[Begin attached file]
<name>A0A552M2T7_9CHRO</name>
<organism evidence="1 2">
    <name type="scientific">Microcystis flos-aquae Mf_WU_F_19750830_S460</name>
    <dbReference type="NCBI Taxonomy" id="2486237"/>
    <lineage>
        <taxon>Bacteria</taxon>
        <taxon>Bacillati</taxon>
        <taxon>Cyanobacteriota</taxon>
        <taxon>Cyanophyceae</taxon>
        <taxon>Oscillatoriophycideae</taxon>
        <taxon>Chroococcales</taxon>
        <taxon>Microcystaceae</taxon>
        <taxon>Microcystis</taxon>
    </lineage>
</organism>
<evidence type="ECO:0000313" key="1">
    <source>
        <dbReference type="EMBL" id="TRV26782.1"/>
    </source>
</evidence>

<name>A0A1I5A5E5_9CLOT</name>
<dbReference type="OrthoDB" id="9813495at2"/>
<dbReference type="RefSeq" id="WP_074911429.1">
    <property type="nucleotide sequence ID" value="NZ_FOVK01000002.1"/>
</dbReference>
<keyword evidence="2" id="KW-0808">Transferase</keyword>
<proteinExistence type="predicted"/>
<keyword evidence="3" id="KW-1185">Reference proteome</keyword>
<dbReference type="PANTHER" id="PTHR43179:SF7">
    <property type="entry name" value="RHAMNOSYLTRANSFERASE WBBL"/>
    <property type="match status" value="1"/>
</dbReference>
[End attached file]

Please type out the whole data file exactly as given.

<name>A0A552M2T7_9CHRO</name>
<organism evidence="1 2">
    <name type="scientific">Microcystis flos-aquae Mf_WU_F_19750830_S460</name>
    <dbReference type="NCBI Taxonomy" id="2486237"/>
    <lineage>
        <taxon>Bacteria</taxon>
        <taxon>Bacillati</taxon>
        <taxon>Cyanobacteriota</taxon>
        <taxon>Cyanophyceae</taxon>
        <taxon>Oscillatoriophycideae</taxon>
        <taxon>Chroococcales</taxon>
        <taxon>Microcystaceae</taxon>
        <taxon>Microcystis</taxon>
    </lineage>
</organism>
<evidence type="ECO:0000313" key="1">
    <source>
        <dbReference type="EMBL" id="TRV26782.1"/>
    </source>
</evidence>

<name>A0A1I5A5E5_9CLOT</name>
<dbReference type="OrthoDB" id="9813495at2"/>
<dbReference type="RefSeq" id="WP_074911429.1">
    <property type="nucleotide sequence ID" value="NZ_FOVK01000002.1"/>
</dbReference>
<keyword evidence="2" id="KW-0808">Transferase</keyword>
<proteinExistence type="predicted"/>
<keyword evidence="3" id="KW-1185">Reference proteome</keyword>
<dbReference type="PANTHER" id="PTHR43179:SF7">
    <property type="entry name" value="RHAMNOSYLTRANSFERASE WBBL"/>
    <property type="match status" value="1"/>
</dbReference>